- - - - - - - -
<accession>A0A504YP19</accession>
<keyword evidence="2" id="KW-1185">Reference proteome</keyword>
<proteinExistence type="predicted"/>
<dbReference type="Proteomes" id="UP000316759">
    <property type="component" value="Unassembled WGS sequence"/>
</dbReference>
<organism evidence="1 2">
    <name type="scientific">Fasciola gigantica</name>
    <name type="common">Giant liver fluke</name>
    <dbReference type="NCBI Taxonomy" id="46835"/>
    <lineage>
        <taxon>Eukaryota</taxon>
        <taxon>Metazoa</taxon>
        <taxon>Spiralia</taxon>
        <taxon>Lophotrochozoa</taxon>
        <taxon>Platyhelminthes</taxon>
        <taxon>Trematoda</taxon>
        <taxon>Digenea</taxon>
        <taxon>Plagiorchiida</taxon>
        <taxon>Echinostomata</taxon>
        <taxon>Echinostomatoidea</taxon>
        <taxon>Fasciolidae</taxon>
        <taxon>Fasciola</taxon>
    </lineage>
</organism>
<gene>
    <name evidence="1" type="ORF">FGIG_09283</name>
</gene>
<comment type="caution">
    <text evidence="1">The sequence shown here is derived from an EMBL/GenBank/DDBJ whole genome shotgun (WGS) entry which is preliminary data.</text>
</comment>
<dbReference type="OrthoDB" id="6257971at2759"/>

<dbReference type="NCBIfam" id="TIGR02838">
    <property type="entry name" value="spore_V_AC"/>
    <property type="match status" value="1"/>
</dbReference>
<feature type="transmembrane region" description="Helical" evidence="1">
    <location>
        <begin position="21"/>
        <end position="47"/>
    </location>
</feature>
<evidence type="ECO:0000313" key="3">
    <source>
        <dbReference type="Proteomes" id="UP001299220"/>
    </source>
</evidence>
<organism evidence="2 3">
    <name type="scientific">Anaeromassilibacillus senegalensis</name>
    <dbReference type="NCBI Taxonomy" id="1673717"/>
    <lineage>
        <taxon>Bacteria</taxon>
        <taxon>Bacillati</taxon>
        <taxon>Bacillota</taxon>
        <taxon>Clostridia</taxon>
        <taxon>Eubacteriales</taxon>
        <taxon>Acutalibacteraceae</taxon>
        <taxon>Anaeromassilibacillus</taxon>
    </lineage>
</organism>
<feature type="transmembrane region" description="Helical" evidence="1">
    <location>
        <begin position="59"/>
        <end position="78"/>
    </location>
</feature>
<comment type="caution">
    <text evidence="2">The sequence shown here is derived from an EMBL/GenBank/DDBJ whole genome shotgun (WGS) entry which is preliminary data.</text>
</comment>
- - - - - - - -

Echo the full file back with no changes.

<accession>A0A504YP19</accession>
<keyword evidence="2" id="KW-1185">Reference proteome</keyword>
<proteinExistence type="predicted"/>
<dbReference type="Proteomes" id="UP000316759">
    <property type="component" value="Unassembled WGS sequence"/>
</dbReference>
<organism evidence="1 2">
    <name type="scientific">Fasciola gigantica</name>
    <name type="common">Giant liver fluke</name>
    <dbReference type="NCBI Taxonomy" id="46835"/>
    <lineage>
        <taxon>Eukaryota</taxon>
        <taxon>Metazoa</taxon>
        <taxon>Spiralia</taxon>
        <taxon>Lophotrochozoa</taxon>
        <taxon>Platyhelminthes</taxon>
        <taxon>Trematoda</taxon>
        <taxon>Digenea</taxon>
        <taxon>Plagiorchiida</taxon>
        <taxon>Echinostomata</taxon>
        <taxon>Echinostomatoidea</taxon>
        <taxon>Fasciolidae</taxon>
        <taxon>Fasciola</taxon>
    </lineage>
</organism>
<gene>
    <name evidence="1" type="ORF">FGIG_09283</name>
</gene>
<comment type="caution">
    <text evidence="1">The sequence shown here is derived from an EMBL/GenBank/DDBJ whole genome shotgun (WGS) entry which is preliminary data.</text>
</comment>
<dbReference type="OrthoDB" id="6257971at2759"/>

<dbReference type="NCBIfam" id="TIGR02838">
    <property type="entry name" value="spore_V_AC"/>
    <property type="match status" value="1"/>
</dbReference>
<feature type="transmembrane region" description="Helical" evidence="1">
    <location>
        <begin position="21"/>
        <end position="47"/>
    </location>
</feature>
<evidence type="ECO:0000313" key="3">
    <source>
        <dbReference type="Proteomes" id="UP001299220"/>
    </source>
</evidence>
<organism evidence="2 3">
    <name type="scientific">Anaeromassilibacillus senegalensis</name>
    <dbReference type="NCBI Taxonomy" id="1673717"/>
    <lineage>
        <taxon>Bacteria</taxon>
        <taxon>Bacillati</taxon>
        <taxon>Bacillota</taxon>
        <taxon>Clostridia</taxon>
        <taxon>Eubacteriales</taxon>
        <taxon>Acutalibacteraceae</taxon>
        <taxon>Anaeromassilibacillus</taxon>
    </lineage>
</organism>
<feature type="transmembrane region" description="Helical" evidence="1">
    <location>
        <begin position="59"/>
        <end position="78"/>
    </location>
</feature>
<comment type="caution">
    <text evidence="2">The sequence shown here is derived from an EMBL/GenBank/DDBJ whole genome shotgun (WGS) entry which is preliminary data.</text>
</comment>